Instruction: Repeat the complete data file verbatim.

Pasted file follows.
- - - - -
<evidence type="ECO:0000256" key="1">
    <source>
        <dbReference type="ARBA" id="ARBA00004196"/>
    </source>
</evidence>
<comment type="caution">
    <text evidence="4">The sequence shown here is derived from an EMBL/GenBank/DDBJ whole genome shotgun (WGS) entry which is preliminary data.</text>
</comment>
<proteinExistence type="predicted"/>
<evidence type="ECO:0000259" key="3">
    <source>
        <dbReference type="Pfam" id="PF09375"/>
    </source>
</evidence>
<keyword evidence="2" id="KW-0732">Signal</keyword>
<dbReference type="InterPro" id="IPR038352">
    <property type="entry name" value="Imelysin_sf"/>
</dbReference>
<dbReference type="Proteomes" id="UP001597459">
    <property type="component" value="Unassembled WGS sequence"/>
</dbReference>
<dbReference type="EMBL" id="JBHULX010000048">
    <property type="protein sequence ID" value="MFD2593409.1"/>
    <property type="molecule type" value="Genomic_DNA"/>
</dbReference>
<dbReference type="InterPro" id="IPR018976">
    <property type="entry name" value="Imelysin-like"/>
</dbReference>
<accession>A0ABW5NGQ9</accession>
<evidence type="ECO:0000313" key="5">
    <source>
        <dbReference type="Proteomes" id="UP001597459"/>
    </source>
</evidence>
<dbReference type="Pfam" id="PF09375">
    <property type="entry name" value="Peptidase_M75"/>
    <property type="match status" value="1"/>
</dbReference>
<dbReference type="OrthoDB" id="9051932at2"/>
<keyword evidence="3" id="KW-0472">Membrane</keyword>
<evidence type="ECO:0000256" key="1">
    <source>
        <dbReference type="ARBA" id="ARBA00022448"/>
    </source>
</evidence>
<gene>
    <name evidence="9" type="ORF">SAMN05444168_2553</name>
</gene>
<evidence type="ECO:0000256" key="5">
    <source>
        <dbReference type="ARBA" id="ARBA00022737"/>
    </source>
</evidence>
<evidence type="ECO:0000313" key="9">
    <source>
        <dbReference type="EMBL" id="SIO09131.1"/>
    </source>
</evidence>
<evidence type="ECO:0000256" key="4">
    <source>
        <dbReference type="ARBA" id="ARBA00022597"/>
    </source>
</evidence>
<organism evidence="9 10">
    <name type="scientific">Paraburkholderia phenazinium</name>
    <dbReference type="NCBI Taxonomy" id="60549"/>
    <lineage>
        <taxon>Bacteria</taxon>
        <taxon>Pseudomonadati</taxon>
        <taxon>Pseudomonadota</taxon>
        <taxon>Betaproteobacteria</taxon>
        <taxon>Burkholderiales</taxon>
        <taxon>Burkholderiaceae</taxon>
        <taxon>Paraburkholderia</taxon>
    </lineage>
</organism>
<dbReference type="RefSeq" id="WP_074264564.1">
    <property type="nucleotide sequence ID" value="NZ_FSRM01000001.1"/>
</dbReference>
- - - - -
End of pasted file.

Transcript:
<evidence type="ECO:0000256" key="1">
    <source>
        <dbReference type="ARBA" id="ARBA00004196"/>
    </source>
</evidence>
<comment type="caution">
    <text evidence="4">The sequence shown here is derived from an EMBL/GenBank/DDBJ whole genome shotgun (WGS) entry which is preliminary data.</text>
</comment>
<proteinExistence type="predicted"/>
<evidence type="ECO:0000259" key="3">
    <source>
        <dbReference type="Pfam" id="PF09375"/>
    </source>
</evidence>
<keyword evidence="2" id="KW-0732">Signal</keyword>
<dbReference type="InterPro" id="IPR038352">
    <property type="entry name" value="Imelysin_sf"/>
</dbReference>
<dbReference type="Proteomes" id="UP001597459">
    <property type="component" value="Unassembled WGS sequence"/>
</dbReference>
<dbReference type="EMBL" id="JBHULX010000048">
    <property type="protein sequence ID" value="MFD2593409.1"/>
    <property type="molecule type" value="Genomic_DNA"/>
</dbReference>
<dbReference type="InterPro" id="IPR018976">
    <property type="entry name" value="Imelysin-like"/>
</dbReference>
<accession>A0ABW5NGQ9</accession>
<evidence type="ECO:0000313" key="5">
    <source>
        <dbReference type="Proteomes" id="UP001597459"/>
    </source>
</evidence>
<dbReference type="Pfam" id="PF09375">
    <property type="entry name" value="Peptidase_M75"/>
    <property type="match status" value="1"/>
</dbReference>
<dbReference type="OrthoDB" id="9051932at2"/>
<keyword evidence="3" id="KW-0472">Membrane</keyword>
<evidence type="ECO:0000256" key="1">
    <source>
        <dbReference type="ARBA" id="ARBA00022448"/>
    </source>
</evidence>
<gene>
    <name evidence="9" type="ORF">SAMN05444168_2553</name>
</gene>
<evidence type="ECO:0000256" key="5">
    <source>
        <dbReference type="ARBA" id="ARBA00022737"/>
    </source>
</evidence>
<evidence type="ECO:0000313" key="9">
    <source>
        <dbReference type="EMBL" id="SIO09131.1"/>
    </source>
</evidence>
<evidence type="ECO:0000256" key="4">
    <source>
        <dbReference type="ARBA" id="ARBA00022597"/>
    </source>
</evidence>
<organism evidence="9 10">
    <name type="scientific">Paraburkholderia phenazinium</name>
    <dbReference type="NCBI Taxonomy" id="60549"/>
    <lineage>
        <taxon>Bacteria</taxon>
        <taxon>Pseudomonadati</taxon>
        <taxon>Pseudomonadota</taxon>
        <taxon>Betaproteobacteria</taxon>
        <taxon>Burkholderiales</taxon>
        <taxon>Burkholderiaceae</taxon>
        <taxon>Paraburkholderia</taxon>
    </lineage>
</organism>
<dbReference type="RefSeq" id="WP_074264564.1">
    <property type="nucleotide sequence ID" value="NZ_FSRM01000001.1"/>
</dbReference>